Dr. Katrin Kohl, a medical officer at the CDC, discusses the World Health Organization’s International Health Regulations for assessing and reporting on public health events across the world.  Created: 6/21/2012 by National Center for Emerging and Zoonotic Infectious Diseases (NCEZID).   Date Released: 6/21/2012.

  9. Health literacy and women's health: challenges and opportunities.

    Science.gov (United States)

    Corrarino, Jane E

    2013-01-01

    This article describes the impact of health literacy on women's health and provides strategies for addressing this public health issue. A comprehensive literature review was conducted of peer-reviewed journals. Multiple electronic databases were used, including CINAHL, MEDLINE, PubMed, and Google Scholar. Key words were used to identify articles and were combined to include health literacy, health behavior, women's health, patient education, and professional role. Additional articles were identified as a result of reviewing reference lists found during the electronic search. Health literacy is a complex issue that affects many women and can adversely affect women's knowledge, ability to adhere to clinical plans of care, and health outcomes for women and their children. It is estimated that 36% of adults in the United States possess limited health literacy skills. Effective strategies can be used by health care providers to address this serious problem, including clear and effective communication, development of health education materials, professional education, and development of community partnerships. Health literacy is a serious problem. Effective approaches can be employed to blunt the adverse effect on women's health. Health care providers are well positioned to demonstrate leadership within the health care system regarding health literacy. © 2013 by the American College of Nurse-Midwives.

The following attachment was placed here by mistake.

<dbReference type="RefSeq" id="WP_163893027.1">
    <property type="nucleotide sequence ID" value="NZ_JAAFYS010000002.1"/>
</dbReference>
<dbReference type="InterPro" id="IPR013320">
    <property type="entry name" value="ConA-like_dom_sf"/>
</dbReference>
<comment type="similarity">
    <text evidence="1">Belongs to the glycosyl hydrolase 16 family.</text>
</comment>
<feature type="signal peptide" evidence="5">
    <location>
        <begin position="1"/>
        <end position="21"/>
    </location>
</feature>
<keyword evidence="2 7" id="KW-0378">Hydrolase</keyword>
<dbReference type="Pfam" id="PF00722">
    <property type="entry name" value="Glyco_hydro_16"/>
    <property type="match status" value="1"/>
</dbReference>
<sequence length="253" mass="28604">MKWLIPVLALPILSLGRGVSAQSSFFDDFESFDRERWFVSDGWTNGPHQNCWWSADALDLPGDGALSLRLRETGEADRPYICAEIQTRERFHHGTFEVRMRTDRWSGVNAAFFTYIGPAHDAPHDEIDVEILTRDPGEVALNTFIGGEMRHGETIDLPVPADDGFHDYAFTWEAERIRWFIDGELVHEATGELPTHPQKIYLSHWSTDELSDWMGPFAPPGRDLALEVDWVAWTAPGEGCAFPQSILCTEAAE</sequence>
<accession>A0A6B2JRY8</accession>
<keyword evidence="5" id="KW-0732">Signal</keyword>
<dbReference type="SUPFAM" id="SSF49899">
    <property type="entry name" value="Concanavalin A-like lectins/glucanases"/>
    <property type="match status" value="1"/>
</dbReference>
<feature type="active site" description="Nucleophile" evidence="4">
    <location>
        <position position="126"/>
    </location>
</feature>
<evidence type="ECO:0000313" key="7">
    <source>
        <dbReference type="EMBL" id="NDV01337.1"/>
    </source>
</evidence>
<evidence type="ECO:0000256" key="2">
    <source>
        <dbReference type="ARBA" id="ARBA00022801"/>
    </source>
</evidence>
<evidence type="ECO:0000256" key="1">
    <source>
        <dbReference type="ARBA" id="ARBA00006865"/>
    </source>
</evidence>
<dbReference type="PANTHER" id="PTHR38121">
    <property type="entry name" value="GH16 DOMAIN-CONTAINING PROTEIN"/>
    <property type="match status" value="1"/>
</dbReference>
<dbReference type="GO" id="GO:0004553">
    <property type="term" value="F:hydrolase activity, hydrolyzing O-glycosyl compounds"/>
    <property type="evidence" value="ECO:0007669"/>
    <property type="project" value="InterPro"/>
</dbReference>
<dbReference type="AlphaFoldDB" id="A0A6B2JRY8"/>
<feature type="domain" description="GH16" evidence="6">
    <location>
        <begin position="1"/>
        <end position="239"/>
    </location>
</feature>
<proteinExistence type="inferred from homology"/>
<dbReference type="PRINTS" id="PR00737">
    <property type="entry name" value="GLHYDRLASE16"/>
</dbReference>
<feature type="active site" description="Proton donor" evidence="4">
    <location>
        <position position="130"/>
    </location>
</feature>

10. Equal opportunities in the public and private sector

    Directory of Open Access Journals (Sweden)

    Anca Monica Ardeleanu

    2011-12-01

    Full Text Available Equal opportunities are a goal to achieve in Romania at the legislative and institutional/ organizational level.In terms of legislation Romania has made progress, but the institutional mechanisms of the government dealing with gender equality issues are not functioning properly, are not generating a concreate impact on the equal opportunities for women and men.For this reason there is no specific and significant political commitmentto these issue of gender equality in Romania. Gender discrimination is addressed both by anti-discrimination and equal opportunities laws.Equality,fairness and non-discrimination in the workplace environment are present as objective requirements of economic, social and ethical behavior that goes beyond the labor market. Theoretically, on the labor market , both public and private sectors do not accept direct or indirect discrimination at the workplace, espeially during the process of recruitment , training , development, promotion, establishment, payment of the salary and benefits. In practice , the legislation regarding the equal opportunities and equal treatment it is not respected by the employers all the time.Promotion of the policies at the national and organizational level, focused on ensuring equal opportunities , will enhance the social cohesion of the population that will generate economic growrh overall.

  11. Towards a public health profession

    DEFF Research Database (Denmark)

    Foldspang, Anders

    2015-01-01

    and disease prevention, health economics and leadership, health sociology, ethics, etc.—unified under the comprehensive public health umbrella. This approach will contribute to the prevention of silo thinking and isolated, particularistic action. Conversely, just thinking in and engaging specialists...

  12. Social media as a platform for science and health engagement: challenges and opportunities.

    Science.gov (United States)

    Dixon, Graham

    2016-01-01

    Social media has become a major platform for debates on science and health. This commentary argues that while social media can present challenges to communicating important health matters, it can also provide health experts a unique opportunity to engage with and build trust among members of the public.

  13. The right to public health.

    Science.gov (United States)

    Wilson, James

    2016-06-01